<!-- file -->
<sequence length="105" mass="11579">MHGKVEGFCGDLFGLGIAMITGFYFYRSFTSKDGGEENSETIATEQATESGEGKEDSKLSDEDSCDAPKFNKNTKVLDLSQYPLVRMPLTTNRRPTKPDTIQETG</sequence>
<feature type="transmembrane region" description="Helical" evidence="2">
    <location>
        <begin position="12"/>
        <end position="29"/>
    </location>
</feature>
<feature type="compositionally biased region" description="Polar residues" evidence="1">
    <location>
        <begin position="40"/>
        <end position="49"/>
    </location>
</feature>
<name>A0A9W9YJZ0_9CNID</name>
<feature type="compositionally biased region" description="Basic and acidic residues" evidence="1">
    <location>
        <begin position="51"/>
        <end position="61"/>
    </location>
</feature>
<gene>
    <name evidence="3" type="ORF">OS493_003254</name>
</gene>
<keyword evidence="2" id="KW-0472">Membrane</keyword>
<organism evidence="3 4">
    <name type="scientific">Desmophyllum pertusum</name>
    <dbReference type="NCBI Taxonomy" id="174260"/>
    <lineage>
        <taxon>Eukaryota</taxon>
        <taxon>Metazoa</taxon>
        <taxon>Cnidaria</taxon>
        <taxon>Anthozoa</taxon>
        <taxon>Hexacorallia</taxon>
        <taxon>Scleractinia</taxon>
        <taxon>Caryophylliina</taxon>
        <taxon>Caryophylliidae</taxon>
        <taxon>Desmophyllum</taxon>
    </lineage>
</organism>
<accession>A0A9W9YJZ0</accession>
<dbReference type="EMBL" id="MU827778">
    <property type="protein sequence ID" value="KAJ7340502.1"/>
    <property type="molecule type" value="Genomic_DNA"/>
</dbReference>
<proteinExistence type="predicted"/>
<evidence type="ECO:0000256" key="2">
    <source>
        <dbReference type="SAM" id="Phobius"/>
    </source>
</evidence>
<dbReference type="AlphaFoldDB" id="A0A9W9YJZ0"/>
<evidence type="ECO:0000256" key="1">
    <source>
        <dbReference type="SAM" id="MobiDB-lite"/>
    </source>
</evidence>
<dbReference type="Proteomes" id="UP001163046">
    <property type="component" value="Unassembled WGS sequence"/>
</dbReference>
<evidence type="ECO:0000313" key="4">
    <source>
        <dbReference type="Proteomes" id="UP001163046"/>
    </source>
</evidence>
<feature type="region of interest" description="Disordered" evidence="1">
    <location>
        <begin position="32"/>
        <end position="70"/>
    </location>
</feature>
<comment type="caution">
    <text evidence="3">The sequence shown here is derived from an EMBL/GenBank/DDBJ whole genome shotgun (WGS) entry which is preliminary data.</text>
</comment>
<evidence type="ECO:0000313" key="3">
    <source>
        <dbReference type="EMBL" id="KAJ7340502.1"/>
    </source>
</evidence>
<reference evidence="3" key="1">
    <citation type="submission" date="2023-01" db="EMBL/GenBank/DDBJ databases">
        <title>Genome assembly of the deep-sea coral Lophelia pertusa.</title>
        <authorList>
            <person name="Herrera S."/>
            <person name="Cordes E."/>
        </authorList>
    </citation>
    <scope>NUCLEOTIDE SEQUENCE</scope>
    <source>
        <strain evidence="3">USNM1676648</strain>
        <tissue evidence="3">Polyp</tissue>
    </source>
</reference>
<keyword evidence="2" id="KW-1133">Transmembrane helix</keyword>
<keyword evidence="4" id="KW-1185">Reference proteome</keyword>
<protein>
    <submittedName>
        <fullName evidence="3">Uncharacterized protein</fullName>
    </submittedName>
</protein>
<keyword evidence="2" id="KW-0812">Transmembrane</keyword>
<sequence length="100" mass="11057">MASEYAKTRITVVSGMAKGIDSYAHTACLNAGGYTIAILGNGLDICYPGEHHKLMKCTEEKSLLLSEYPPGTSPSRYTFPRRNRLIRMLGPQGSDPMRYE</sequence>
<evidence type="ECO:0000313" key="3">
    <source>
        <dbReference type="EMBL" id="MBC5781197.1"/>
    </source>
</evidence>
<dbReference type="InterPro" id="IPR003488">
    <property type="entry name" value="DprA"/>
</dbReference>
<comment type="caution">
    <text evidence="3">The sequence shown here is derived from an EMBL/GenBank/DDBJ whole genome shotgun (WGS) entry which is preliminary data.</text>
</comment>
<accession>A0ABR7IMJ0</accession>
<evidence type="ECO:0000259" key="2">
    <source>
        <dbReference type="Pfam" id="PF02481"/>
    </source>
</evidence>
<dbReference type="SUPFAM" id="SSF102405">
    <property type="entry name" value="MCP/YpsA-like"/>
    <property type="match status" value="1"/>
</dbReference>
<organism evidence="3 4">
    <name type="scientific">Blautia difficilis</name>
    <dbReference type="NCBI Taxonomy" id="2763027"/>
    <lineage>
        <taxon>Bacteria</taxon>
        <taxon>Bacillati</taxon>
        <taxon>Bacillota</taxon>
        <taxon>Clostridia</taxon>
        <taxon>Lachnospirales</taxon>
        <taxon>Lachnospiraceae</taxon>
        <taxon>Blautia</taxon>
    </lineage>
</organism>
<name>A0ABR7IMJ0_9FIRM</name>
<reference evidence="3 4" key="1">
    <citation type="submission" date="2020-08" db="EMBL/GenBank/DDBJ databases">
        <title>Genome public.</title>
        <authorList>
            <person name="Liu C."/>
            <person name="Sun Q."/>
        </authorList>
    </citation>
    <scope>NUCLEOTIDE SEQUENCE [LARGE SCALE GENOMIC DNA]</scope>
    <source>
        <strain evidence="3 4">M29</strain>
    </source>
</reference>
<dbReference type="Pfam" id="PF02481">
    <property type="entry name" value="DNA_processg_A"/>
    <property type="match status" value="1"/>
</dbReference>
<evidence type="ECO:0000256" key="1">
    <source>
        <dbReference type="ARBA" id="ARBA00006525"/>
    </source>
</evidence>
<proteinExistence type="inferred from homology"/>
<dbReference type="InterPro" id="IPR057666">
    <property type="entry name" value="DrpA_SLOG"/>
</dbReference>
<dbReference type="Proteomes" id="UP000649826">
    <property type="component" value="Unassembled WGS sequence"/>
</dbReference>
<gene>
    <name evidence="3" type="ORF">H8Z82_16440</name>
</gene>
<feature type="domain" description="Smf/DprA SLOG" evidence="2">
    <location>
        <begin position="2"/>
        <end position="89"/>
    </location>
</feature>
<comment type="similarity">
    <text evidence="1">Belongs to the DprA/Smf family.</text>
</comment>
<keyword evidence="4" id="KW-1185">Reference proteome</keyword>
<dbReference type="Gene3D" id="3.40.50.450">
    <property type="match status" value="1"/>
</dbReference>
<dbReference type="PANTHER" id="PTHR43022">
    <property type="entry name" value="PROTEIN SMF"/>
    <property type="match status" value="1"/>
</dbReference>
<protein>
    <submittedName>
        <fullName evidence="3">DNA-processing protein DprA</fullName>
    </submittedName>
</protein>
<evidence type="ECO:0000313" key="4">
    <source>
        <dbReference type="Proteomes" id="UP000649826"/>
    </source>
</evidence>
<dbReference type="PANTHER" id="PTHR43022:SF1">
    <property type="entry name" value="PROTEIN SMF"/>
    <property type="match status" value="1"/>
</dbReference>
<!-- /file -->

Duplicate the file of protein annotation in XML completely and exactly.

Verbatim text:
<sequence length="105" mass="11579">MHGKVEGFCGDLFGLGIAMITGFYFYRSFTSKDGGEENSETIATEQATESGEGKEDSKLSDEDSCDAPKFNKNTKVLDLSQYPLVRMPLTTNRRPTKPDTIQETG</sequence>
<feature type="transmembrane region" description="Helical" evidence="2">
    <location>
        <begin position="12"/>
        <end position="29"/>
    </location>
</feature>
<feature type="compositionally biased region" description="Polar residues" evidence="1">
    <location>
        <begin position="40"/>
        <end position="49"/>
    </location>
</feature>
<name>A0A9W9YJZ0_9CNID</name>
<feature type="compositionally biased region" description="Basic and acidic residues" evidence="1">
    <location>
        <begin position="51"/>
        <end position="61"/>
    </location>
</feature>
<gene>
    <name evidence="3" type="ORF">OS493_003254</name>
</gene>
<keyword evidence="2" id="KW-0472">Membrane</keyword>
<organism evidence="3 4">
    <name type="scientific">Desmophyllum pertusum</name>
    <dbReference type="NCBI Taxonomy" id="174260"/>
    <lineage>
        <taxon>Eukaryota</taxon>
        <taxon>Metazoa</taxon>
        <taxon>Cnidaria</taxon>
        <taxon>Anthozoa</taxon>
        <taxon>Hexacorallia</taxon>
        <taxon>Scleractinia</taxon>
        <taxon>Caryophylliina</taxon>
        <taxon>Caryophylliidae</taxon>
        <taxon>Desmophyllum</taxon>
    </lineage>
</organism>
<accession>A0A9W9YJZ0</accession>
<dbReference type="EMBL" id="MU827778">
    <property type="protein sequence ID" value="KAJ7340502.1"/>
    <property type="molecule type" value="Genomic_DNA"/>
</dbReference>
<proteinExistence type="predicted"/>
<evidence type="ECO:0000256" key="2">
    <source>
        <dbReference type="SAM" id="Phobius"/>
    </source>
</evidence>
<dbReference type="AlphaFoldDB" id="A0A9W9YJZ0"/>
<evidence type="ECO:0000256" key="1">
    <source>
        <dbReference type="SAM" id="MobiDB-lite"/>
    </source>
</evidence>
<dbReference type="Proteomes" id="UP001163046">
    <property type="component" value="Unassembled WGS sequence"/>
</dbReference>
<evidence type="ECO:0000313" key="4">
    <source>
        <dbReference type="Proteomes" id="UP001163046"/>
    </source>
</evidence>
<feature type="region of interest" description="Disordered" evidence="1">
    <location>
        <begin position="32"/>
        <end position="70"/>
    </location>
</feature>
<comment type="caution">
    <text evidence="3">The sequence shown here is derived from an EMBL/GenBank/DDBJ whole genome shotgun (WGS) entry which is preliminary data.</text>
</comment>
<evidence type="ECO:0000313" key="3">
    <source>
        <dbReference type="EMBL" id="KAJ7340502.1"/>
    </source>
</evidence>
<reference evidence="3" key="1">
    <citation type="submission" date="2023-01" db="EMBL/GenBank/DDBJ databases">
        <title>Genome assembly of the deep-sea coral Lophelia pertusa.</title>
        <authorList>
            <person name="Herrera S."/>
            <person name="Cordes E."/>
        </authorList>
    </citation>
    <scope>NUCLEOTIDE SEQUENCE</scope>
    <source>
        <strain evidence="3">USNM1676648</strain>
        <tissue evidence="3">Polyp</tissue>
    </source>
</reference>
<keyword evidence="2" id="KW-1133">Transmembrane helix</keyword>
<keyword evidence="4" id="KW-1185">Reference proteome</keyword>
<protein>
    <submittedName>
        <fullName evidence="3">Uncharacterized protein</fullName>
    </submittedName>
</protein>
<keyword evidence="2" id="KW-0812">Transmembrane</keyword>
<sequence length="100" mass="11057">MASEYAKTRITVVSGMAKGIDSYAHTACLNAGGYTIAILGNGLDICYPGEHHKLMKCTEEKSLLLSEYPPGTSPSRYTFPRRNRLIRMLGPQGSDPMRYE</sequence>
<evidence type="ECO:0000313" key="3">
    <source>
        <dbReference type="EMBL" id="MBC5781197.1"/>
    </source>
</evidence>
<dbReference type="InterPro" id="IPR003488">
    <property type="entry name" value="DprA"/>
</dbReference>
<comment type="caution">
    <text evidence="3">The sequence shown here is derived from an EMBL/GenBank/DDBJ whole genome shotgun (WGS) entry which is preliminary data.</text>
</comment>
<accession>A0ABR7IMJ0</accession>
<evidence type="ECO:0000259" key="2">
    <source>
        <dbReference type="Pfam" id="PF02481"/>
    </source>
</evidence>
<dbReference type="SUPFAM" id="SSF102405">
    <property type="entry name" value="MCP/YpsA-like"/>
    <property type="match status" value="1"/>
</dbReference>
<organism evidence="3 4">
    <name type="scientific">Blautia difficilis</name>
    <dbReference type="NCBI Taxonomy" id="2763027"/>
    <lineage>
        <taxon>Bacteria</taxon>
        <taxon>Bacillati</taxon>
        <taxon>Bacillota</taxon>
        <taxon>Clostridia</taxon>
        <taxon>Lachnospirales</taxon>
        <taxon>Lachnospiraceae</taxon>
        <taxon>Blautia</taxon>
    </lineage>
</organism>
<name>A0ABR7IMJ0_9FIRM</name>
<reference evidence="3 4" key="1">
    <citation type="submission" date="2020-08" db="EMBL/GenBank/DDBJ databases">
        <title>Genome public.</title>
        <authorList>
            <person name="Liu C."/>
            <person name="Sun Q."/>
        </authorList>
    </citation>
    <scope>NUCLEOTIDE SEQUENCE [LARGE SCALE GENOMIC DNA]</scope>
    <source>
        <strain evidence="3 4">M29</strain>
    </source>
</reference>
<dbReference type="Pfam" id="PF02481">
    <property type="entry name" value="DNA_processg_A"/>
    <property type="match status" value="1"/>
</dbReference>
<evidence type="ECO:0000256" key="1">
    <source>
        <dbReference type="ARBA" id="ARBA00006525"/>
    </source>
</evidence>
<proteinExistence type="inferred from homology"/>
<dbReference type="InterPro" id="IPR057666">
    <property type="entry name" value="DrpA_SLOG"/>
</dbReference>
<dbReference type="Proteomes" id="UP000649826">
    <property type="component" value="Unassembled WGS sequence"/>
</dbReference>
<gene>
    <name evidence="3" type="ORF">H8Z82_16440</name>
</gene>
<feature type="domain" description="Smf/DprA SLOG" evidence="2">
    <location>
        <begin position="2"/>
        <end position="89"/>
    </location>
</feature>
<comment type="similarity">
    <text evidence="1">Belongs to the DprA/Smf family.</text>
</comment>
<keyword evidence="4" id="KW-1185">Reference proteome</keyword>
<dbReference type="Gene3D" id="3.40.50.450">
    <property type="match status" value="1"/>
</dbReference>
<dbReference type="PANTHER" id="PTHR43022">
    <property type="entry name" value="PROTEIN SMF"/>
    <property type="match status" value="1"/>
</dbReference>
<protein>
    <submittedName>
        <fullName evidence="3">DNA-processing protein DprA</fullName>
    </submittedName>
</protein>
<evidence type="ECO:0000313" key="4">
    <source>
        <dbReference type="Proteomes" id="UP000649826"/>
    </source>
</evidence>
<dbReference type="PANTHER" id="PTHR43022:SF1">
    <property type="entry name" value="PROTEIN SMF"/>
    <property type="match status" value="1"/>
</dbReference>